WHO THIS POST IS FOR:
- Couples going through IVF
- Women in their late 30s and early 40s who are retrieving eggs
Saturday I had my second extraction, almost 2 in exactly one month (off by a day). We decided to batch our eggs because we are PGD (Preimplantation genetic diagnosis) Testing.
BATCHING: A REFRESHER
I can’t have a fresh transfer (transferring embryos right after a retrieval) because I overstimulate. I am used to waiting to have a retrieval and then transferring eggs. Some folks opt to have several retrievals in a row and then do transfers.
I have met couples who choose this route because they are older and don’t get a lot of eggs after a retrieval and would prefer to have a bunch before going down the transfer road.
Another reason to batch is it can be financially beneficial if you are PGD testing. We are in this camp. Specifically, most PGD labs will have a flat fee for 8 embryos. If you don’t have 8 embryos most people will batch until they reach this number so you can get the most bang for your buck. We are lucky and got 8 on our first try (and had one left in the freezer from last year) however since I have defied all odds thus far, we wanted to have as many eggs as possible to test. After you pay the flat fee, the price per egg seems nominal in comparison.
Science is crazy! CRAZY! After 4 failed transfers with high grade embryos we were given the option to PGD test. PGD testing is when they take a biopsy of the embryo and test it to see if it is genetically sound. They can determine which embryos will be more likely to implant using this technology. Usually older women are advised to take this route because it will help you decipher much quicker if your embryos are viable and if you are likely to implant embryos that will yield genetic abnormalities at birth.
Most companies will assign you a genetic counselor. They will go over the test in its entirety and answer any questions you have. Heck, you are paying out the nose, might as well make it worth your while.
TO TEST OR NOT TO TEST: THAT IS THE QUESTION
During our first round at our first doctor, testing was pushed on us but we declined. By all accounts, we were not the typical PGD candidates and there were no indicators that testing was even needed. PLUS TESTING IS NOT COVERED BY INSURANCE. It is expensive, very expensive. Thus we opted to go the “natural” route, whatever that means in this crazy concoction of science.
Our second doctor also brought it up but again we decided it didn’t make sense since there wasn’t any specific reason to have it done. BUT after 4 transfers, by-the-books perfect lining and embryos, we decided we would bite the bullet and test.
It wasn’t easy to make this decision for a few reasons:
- It was going to cost us a minimum of $7500, depending on the freezing fees, number of eggs, batching fee, the price just goes up and up. We are currently WAY passed this amount (by almost 2 fold).
- Its 93%-95% accurate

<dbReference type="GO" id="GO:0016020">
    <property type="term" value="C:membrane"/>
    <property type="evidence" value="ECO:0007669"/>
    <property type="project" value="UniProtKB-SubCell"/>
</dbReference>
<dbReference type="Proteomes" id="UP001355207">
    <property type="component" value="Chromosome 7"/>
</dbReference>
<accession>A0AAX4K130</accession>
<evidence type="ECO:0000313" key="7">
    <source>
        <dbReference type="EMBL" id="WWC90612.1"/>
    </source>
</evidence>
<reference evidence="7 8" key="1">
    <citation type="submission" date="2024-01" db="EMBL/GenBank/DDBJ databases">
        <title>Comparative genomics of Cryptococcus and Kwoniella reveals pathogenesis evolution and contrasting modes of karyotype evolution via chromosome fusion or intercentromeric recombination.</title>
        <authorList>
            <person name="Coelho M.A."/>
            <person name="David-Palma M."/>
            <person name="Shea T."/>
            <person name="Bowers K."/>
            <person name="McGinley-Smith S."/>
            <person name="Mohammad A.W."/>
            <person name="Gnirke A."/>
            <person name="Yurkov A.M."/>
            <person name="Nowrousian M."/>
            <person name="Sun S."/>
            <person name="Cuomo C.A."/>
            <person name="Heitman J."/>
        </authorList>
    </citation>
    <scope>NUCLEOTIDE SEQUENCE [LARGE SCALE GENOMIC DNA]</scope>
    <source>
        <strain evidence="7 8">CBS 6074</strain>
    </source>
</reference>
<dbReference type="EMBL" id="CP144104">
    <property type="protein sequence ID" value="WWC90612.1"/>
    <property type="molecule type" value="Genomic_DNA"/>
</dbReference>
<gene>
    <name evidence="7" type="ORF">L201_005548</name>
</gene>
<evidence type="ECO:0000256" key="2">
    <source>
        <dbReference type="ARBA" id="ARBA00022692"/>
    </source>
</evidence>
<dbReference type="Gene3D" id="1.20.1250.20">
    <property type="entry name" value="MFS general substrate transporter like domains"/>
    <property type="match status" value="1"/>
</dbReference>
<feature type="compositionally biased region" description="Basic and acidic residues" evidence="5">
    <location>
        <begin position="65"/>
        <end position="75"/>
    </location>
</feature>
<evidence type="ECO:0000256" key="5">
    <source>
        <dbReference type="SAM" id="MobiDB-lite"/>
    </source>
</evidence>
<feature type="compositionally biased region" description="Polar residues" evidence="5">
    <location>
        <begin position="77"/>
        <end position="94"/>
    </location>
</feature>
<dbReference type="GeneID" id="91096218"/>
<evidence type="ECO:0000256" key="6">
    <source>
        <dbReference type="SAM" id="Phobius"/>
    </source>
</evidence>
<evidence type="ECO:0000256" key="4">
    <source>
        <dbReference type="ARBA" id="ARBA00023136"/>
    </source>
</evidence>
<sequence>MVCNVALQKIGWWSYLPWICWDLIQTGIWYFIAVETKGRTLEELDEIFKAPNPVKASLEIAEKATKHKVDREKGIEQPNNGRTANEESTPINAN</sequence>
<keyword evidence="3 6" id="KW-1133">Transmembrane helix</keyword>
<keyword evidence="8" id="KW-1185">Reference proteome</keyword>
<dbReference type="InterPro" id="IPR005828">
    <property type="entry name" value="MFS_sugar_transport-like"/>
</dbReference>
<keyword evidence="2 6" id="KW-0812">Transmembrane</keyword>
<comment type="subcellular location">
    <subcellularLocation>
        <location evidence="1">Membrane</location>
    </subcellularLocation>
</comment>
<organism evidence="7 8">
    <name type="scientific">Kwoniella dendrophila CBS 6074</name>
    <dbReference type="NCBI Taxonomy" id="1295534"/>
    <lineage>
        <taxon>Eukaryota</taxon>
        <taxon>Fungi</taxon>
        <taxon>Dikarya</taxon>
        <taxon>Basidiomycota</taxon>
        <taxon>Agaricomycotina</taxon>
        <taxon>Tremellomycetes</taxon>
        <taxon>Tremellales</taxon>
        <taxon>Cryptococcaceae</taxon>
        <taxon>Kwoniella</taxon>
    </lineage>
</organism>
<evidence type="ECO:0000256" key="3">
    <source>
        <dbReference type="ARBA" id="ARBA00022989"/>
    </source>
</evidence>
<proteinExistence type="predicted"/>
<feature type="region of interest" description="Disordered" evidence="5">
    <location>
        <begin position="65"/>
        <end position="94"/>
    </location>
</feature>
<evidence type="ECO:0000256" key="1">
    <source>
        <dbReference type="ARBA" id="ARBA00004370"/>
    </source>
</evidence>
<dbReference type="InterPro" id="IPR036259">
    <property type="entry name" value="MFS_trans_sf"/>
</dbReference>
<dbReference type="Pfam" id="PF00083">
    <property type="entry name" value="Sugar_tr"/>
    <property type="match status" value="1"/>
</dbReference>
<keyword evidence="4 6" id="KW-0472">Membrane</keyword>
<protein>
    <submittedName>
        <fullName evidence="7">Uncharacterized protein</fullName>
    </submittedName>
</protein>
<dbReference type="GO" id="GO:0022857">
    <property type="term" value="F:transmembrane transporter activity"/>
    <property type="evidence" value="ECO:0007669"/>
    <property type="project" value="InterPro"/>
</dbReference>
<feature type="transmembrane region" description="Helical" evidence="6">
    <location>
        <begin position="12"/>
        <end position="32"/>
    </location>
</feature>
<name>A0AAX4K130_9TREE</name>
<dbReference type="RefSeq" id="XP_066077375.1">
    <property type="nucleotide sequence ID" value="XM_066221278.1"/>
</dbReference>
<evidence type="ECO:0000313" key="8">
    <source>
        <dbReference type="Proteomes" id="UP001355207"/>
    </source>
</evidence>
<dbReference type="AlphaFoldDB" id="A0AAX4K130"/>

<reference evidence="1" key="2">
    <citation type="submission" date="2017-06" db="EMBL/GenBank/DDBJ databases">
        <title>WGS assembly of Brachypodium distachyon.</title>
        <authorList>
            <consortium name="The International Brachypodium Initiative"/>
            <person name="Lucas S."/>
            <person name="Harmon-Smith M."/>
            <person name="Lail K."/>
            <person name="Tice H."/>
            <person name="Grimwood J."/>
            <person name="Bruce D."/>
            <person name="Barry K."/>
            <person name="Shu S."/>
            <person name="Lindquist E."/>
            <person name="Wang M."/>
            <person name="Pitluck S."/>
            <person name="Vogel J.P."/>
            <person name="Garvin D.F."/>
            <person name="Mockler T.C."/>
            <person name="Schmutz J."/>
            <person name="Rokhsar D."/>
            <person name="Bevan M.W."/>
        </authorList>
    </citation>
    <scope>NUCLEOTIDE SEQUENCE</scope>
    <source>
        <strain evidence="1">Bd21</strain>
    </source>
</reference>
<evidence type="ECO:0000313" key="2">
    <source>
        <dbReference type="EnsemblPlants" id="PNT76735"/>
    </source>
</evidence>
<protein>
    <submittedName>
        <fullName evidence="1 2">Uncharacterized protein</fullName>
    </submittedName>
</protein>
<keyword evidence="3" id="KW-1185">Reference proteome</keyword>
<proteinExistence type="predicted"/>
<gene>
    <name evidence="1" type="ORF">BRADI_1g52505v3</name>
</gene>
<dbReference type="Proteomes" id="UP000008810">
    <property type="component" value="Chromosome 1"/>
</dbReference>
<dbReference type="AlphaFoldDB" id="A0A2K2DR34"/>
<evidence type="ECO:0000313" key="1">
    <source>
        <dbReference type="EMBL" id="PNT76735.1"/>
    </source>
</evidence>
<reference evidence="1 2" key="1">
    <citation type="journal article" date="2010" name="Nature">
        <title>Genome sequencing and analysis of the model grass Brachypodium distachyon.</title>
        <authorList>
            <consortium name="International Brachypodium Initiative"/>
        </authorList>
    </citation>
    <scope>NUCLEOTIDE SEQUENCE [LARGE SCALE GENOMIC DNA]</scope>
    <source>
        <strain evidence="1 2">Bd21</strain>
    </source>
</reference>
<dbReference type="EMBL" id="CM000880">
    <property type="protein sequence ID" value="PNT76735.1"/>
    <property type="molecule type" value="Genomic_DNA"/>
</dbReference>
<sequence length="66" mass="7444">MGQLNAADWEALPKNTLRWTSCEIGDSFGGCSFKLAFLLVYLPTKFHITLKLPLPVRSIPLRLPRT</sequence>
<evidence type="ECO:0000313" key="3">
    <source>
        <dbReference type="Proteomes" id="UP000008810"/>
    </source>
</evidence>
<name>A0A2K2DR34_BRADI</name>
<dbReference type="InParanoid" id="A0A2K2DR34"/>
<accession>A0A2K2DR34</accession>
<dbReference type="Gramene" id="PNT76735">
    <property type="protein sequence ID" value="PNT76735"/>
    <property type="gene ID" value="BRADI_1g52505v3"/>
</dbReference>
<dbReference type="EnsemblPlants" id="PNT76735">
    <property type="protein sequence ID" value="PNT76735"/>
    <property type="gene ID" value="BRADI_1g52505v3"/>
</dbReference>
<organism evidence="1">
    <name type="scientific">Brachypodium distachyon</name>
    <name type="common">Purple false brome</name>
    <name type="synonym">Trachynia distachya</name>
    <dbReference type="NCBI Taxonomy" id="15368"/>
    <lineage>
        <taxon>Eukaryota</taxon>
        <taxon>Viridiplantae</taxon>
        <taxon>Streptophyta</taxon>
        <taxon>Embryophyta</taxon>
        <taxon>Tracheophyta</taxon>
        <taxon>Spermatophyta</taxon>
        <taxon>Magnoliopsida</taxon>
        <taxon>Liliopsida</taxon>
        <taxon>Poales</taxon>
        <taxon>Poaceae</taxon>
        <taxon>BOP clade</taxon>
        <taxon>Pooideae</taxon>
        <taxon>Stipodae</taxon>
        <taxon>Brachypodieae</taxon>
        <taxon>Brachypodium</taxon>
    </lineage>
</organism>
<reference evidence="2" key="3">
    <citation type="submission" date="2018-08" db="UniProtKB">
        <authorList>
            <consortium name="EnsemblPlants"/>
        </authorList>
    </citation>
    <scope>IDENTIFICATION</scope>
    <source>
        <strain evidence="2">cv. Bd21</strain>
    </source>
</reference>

- Since they are testing such a tiny organism, there is a chance they could damage the embryo.
We decided to take the leap and scrounge up savings and months of salary to do the testing because:
- I have now defied every stat. They don’t know whats wrong with me and I want some answers.
- I can’t do this to my body much longer. Feeling like shit 99% of the time isn’t sustainable.
- I am not happy while doing this.
- If I am going to put my body through hell for transfers, I want to know we aren’t wasting our time.
- I need closure.
* Added bonus pointed out by my doctor: If all things go great and lets say we do get pregnant we will wont have to do this again. We will have genetically sound embryos in the freezer for a later use.
If you are considering testing, weigh the impact it will have for you. The PGD companies will push testing because they make money, figure out what is right for your family, sit on it for a while, and then go forth!
WHAT ARE THE ODDS
If you are healthy, the number of genetically sound embryos will vary depending on your age. For example a healthy 30 year old should have about 70% genetically sound embryos (info from our genetic counselor). My doctor approximates closer to 50%. In theory these embryos will be less likely to miscarry and should not have genetic mutations. As you get older, the number decreases. So if you are playing on pure numbers, the more embryos you have to test, the more likely it is to have genetically sound embryos.
So here we are 9 embryos and counting (I will know the final number on Friday) and then they are sending them off to test. We should know our results in a few weeks. Once we have this information we will know if we are going to keep with IVF or call it a day. Either way, its one step closer to the end. While the end is sad because it confirms we may never have a biological child, my body has failed, and I put my body through hell for 2 years with no results… the end if comforting. It means onward to the next phase (adoption) and one step closer to completing our family.